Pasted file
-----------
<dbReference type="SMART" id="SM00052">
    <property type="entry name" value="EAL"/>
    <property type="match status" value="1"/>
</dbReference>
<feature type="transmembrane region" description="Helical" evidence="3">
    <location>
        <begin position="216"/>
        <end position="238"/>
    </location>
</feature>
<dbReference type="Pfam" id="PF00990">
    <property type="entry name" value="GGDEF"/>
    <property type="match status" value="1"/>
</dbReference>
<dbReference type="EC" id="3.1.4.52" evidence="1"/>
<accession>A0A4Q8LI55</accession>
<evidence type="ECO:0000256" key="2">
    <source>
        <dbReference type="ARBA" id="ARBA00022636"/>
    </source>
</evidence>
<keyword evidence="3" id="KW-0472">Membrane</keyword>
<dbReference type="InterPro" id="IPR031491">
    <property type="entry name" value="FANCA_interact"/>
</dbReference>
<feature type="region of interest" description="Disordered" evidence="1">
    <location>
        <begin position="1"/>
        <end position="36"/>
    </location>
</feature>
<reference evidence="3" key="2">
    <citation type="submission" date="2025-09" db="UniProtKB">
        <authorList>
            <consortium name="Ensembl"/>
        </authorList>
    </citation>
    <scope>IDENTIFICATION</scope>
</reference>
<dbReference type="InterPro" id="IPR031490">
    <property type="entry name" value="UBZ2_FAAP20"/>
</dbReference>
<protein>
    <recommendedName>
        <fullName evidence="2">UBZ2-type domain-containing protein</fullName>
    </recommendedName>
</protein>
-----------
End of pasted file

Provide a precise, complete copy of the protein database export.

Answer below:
<dbReference type="SMART" id="SM00052">
    <property type="entry name" value="EAL"/>
    <property type="match status" value="1"/>
</dbReference>
<feature type="transmembrane region" description="Helical" evidence="3">
    <location>
        <begin position="216"/>
        <end position="238"/>
    </location>
</feature>
<dbReference type="Pfam" id="PF00990">
    <property type="entry name" value="GGDEF"/>
    <property type="match status" value="1"/>
</dbReference>
<dbReference type="EC" id="3.1.4.52" evidence="1"/>
<accession>A0A4Q8LI55</accession>
<evidence type="ECO:0000256" key="2">
    <source>
        <dbReference type="ARBA" id="ARBA00022636"/>
    </source>
</evidence>
<keyword evidence="3" id="KW-0472">Membrane</keyword>
<dbReference type="InterPro" id="IPR031491">
    <property type="entry name" value="FANCA_interact"/>
</dbReference>
<feature type="region of interest" description="Disordered" evidence="1">
    <location>
        <begin position="1"/>
        <end position="36"/>
    </location>
</feature>
<reference evidence="3" key="2">
    <citation type="submission" date="2025-09" db="UniProtKB">
        <authorList>
            <consortium name="Ensembl"/>
        </authorList>
    </citation>
    <scope>IDENTIFICATION</scope>
</reference>
<dbReference type="InterPro" id="IPR031490">
    <property type="entry name" value="UBZ2_FAAP20"/>
</dbReference>
<protein>
    <recommendedName>
        <fullName evidence="2">UBZ2-type domain-containing protein</fullName>
    </recommendedName>
</protein>